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Today's Stichomancy for Natalie Portman

The first excerpt represents the element of Air. It speaks of mental influences and the process of thought, and is drawn from A Footnote to History by Robert Louis Stevenson:

have more. With men so nearly balanced, it may be asked whether a prolonged successful exercise of power be possible for either. In the case of the feeble Laupepa, it is certainly not; we have the proof before us. Nor do I think we should judge, from what we see to-day, that it would be possible, or would continue to be possible, even for the kingly Mataafa. It is always the easier game to be in opposition. The tale of David and Saul would infallibly be re-enacted; once more we shall have two kings in the land, - the latent and the patent; and the house of the first will become once more the resort of "every one that is in distress, and every one that is in debt, and every one that is discontented."

The second excerpt represents the element of Fire. It speaks of emotional influences and base passions, and is drawn from The Narrative of the Life of Frederick Douglass: An American Slave by Frederick Douglass:

ing out of their hands into those of Master Andrew-- a man who, but a few days before, to give me a sample of his bloody disposition, took my little brother by the throat, threw him on the ground, and with the heel of his boot stamped upon his head till the blood gushed from his nose and ears--was well calculated to make me anxious as to my fate. After he had committed this savage outrage upon my brother, he turned to me, and said that was the way he meant to serve me one of these days,--mean- ing, I suppose, when I came into his possession.


The Narrative of the Life of Frederick Douglass: An American Slave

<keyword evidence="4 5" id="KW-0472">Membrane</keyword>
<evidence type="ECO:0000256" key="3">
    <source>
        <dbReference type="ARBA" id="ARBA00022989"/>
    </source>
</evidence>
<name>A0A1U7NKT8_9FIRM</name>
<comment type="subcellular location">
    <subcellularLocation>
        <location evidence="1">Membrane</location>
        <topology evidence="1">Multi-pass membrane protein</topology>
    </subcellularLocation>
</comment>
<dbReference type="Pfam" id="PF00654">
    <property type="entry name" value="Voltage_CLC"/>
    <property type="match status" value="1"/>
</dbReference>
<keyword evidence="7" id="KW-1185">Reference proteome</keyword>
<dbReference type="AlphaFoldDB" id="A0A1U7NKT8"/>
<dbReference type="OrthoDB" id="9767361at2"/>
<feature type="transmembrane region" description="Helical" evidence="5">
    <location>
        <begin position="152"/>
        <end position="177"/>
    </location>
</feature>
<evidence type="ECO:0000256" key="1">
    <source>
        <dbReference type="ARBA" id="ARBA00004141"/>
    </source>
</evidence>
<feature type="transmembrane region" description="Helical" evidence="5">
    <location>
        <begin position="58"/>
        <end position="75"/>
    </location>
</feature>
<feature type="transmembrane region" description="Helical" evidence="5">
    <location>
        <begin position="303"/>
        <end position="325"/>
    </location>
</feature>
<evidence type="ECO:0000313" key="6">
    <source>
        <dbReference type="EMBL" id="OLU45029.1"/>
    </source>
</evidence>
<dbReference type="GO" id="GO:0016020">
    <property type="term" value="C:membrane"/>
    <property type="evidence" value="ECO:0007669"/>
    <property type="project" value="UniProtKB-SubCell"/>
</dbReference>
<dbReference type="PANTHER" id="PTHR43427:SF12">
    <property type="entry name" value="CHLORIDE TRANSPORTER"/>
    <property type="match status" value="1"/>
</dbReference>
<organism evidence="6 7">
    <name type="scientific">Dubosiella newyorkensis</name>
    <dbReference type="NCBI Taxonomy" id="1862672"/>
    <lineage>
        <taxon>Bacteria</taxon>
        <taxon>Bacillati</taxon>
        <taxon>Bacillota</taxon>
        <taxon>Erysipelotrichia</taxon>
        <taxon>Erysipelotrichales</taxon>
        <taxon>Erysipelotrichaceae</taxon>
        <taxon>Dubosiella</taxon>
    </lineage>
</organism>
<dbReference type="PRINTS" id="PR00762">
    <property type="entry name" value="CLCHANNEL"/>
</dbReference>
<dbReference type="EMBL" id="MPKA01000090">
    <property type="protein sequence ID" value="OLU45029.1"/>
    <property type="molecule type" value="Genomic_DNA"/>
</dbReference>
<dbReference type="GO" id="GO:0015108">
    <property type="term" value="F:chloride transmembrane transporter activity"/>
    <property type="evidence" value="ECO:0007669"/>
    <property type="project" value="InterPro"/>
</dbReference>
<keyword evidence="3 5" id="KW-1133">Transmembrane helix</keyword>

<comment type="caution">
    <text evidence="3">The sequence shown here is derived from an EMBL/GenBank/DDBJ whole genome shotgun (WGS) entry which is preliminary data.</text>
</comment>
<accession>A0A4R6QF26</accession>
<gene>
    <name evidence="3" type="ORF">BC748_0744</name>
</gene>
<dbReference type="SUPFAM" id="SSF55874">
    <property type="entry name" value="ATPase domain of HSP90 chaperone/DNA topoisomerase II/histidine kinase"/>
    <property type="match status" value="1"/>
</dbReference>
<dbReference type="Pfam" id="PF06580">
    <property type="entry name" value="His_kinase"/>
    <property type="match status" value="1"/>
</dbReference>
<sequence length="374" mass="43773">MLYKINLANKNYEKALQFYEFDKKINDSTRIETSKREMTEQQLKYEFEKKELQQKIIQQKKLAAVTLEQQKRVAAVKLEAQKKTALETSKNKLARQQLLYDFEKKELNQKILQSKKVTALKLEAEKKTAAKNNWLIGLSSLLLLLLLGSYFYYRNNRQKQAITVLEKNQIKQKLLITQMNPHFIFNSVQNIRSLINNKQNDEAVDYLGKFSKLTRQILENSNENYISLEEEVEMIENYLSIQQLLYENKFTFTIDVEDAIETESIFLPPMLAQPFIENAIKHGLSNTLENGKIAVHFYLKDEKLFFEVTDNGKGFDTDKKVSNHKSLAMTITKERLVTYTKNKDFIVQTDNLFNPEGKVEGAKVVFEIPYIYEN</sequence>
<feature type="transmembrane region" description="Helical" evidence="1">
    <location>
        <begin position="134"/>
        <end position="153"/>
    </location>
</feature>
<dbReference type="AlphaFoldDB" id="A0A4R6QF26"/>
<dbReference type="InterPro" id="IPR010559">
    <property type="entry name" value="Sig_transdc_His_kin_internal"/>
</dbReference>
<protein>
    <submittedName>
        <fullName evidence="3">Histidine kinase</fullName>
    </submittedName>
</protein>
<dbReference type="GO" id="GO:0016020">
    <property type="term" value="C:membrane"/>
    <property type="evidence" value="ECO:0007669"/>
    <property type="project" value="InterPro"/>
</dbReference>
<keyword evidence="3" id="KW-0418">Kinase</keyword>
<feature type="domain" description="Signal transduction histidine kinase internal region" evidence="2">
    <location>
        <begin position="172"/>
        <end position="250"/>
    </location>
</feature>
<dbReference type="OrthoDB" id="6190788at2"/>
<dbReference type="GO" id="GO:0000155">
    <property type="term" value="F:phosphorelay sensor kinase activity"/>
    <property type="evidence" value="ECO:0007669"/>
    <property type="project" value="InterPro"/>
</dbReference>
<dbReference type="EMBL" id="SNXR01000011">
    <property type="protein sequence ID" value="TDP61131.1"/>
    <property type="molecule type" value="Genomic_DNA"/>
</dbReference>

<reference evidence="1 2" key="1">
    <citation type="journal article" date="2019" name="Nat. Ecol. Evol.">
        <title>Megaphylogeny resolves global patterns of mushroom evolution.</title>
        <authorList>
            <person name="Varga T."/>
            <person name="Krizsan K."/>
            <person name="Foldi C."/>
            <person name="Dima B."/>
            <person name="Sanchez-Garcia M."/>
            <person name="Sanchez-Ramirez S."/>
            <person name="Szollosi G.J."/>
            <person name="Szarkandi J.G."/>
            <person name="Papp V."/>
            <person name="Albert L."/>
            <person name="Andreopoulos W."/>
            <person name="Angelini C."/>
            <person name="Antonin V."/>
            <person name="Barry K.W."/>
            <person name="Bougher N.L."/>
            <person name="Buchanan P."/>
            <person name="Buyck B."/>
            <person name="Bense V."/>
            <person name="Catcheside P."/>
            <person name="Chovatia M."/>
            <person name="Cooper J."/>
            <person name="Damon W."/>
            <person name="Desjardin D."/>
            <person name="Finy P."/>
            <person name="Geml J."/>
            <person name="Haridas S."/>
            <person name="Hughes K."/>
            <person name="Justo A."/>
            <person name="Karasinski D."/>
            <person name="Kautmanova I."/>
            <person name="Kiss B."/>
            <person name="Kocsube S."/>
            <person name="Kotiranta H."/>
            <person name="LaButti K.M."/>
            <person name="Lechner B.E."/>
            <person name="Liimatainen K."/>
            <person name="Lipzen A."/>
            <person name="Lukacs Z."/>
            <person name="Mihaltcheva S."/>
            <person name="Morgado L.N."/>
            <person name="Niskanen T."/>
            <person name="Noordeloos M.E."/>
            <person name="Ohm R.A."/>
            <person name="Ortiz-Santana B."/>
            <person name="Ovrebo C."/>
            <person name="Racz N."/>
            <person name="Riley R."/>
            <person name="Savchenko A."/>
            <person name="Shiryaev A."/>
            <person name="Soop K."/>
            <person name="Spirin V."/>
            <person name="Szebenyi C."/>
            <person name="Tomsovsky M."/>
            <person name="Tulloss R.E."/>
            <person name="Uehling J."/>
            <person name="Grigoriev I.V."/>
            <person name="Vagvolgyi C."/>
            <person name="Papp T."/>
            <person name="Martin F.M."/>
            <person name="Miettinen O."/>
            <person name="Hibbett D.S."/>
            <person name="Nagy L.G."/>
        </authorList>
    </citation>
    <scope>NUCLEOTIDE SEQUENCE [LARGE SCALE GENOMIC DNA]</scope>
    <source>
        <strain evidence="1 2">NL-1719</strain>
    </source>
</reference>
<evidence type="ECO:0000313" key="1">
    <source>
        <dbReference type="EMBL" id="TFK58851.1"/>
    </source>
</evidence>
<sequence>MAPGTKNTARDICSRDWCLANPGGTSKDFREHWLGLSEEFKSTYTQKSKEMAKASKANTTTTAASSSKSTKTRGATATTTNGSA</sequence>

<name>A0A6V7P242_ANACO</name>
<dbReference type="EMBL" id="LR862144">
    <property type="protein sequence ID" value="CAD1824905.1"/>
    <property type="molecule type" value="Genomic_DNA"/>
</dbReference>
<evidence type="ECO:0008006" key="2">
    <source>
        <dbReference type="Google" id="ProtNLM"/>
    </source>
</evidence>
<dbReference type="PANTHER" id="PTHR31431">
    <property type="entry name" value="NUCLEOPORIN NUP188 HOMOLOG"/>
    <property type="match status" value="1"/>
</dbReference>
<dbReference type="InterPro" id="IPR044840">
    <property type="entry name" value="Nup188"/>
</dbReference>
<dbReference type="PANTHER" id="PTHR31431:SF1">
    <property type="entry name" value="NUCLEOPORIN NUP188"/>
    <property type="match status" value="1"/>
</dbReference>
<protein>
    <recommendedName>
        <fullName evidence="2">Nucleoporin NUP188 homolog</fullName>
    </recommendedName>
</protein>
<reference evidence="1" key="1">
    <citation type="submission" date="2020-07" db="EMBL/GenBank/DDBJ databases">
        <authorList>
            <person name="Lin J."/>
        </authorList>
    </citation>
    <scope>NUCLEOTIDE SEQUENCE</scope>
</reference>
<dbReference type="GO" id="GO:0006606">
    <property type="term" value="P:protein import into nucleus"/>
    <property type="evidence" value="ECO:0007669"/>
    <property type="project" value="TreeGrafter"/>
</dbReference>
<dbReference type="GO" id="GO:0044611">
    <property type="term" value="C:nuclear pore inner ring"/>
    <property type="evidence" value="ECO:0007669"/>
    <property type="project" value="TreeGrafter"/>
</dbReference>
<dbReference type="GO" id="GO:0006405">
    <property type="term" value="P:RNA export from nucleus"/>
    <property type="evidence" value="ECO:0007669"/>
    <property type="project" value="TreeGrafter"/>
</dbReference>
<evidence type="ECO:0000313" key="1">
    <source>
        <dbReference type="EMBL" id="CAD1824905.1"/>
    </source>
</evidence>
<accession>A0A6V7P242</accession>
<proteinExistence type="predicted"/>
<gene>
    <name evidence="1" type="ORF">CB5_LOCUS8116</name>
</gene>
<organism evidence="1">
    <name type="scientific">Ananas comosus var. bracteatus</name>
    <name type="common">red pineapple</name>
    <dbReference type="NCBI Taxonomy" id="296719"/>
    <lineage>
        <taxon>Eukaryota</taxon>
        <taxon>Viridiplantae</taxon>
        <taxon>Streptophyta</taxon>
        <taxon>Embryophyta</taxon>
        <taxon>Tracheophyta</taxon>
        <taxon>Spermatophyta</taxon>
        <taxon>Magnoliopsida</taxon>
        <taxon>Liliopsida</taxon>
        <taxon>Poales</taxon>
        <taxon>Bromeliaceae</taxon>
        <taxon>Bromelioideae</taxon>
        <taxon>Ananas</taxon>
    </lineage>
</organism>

The third excerpt represents the element of Water. It speaks of pure spiritual influences and feelings of love, and is drawn from The Black Tulip by Alexandre Dumas:

insects, collected and classified the Flora of all the Dutch islands, arranged the whole entomology of the province, on which he wrote a treatise, with plates drawn by his own hands; and at last, being at a loss what to do with his time, and especially with his money, which went on accumulating at a most alarming rate, he took it into his head to select for himself, from all the follies of his country and of his age, one of the most elegant and expensive, -- he became a tulip-fancier.

It was the time when the Dutch and the Portuguese, rivalling each other in this branch of horticulture, had begun to


The Black Tulip
The fourth excerpt represents the element of Earth. It speaks of physical influences and the impact of the unseen on the visible world, and is drawn from A Modest Proposal by Jonathan Swift:

hundred thousand useless mouths and backs. And secondly, There being a round million of creatures in humane figure throughout this kingdom, whose whole subsistence put into a common stock, would leave them in debt two million of pounds sterling, adding those who are beggars by profession, to the bulk of farmers, cottagers and labourers, with their wives and children, who are beggars in effect; I desire those politicians who dislike my overture, and may perhaps be so bold to attempt an answer, that they will first ask the parents of these mortals, whether they would not at this day think it a great happiness to have been sold for food at a year old, in the manner I prescribe, and


A Modest Proposal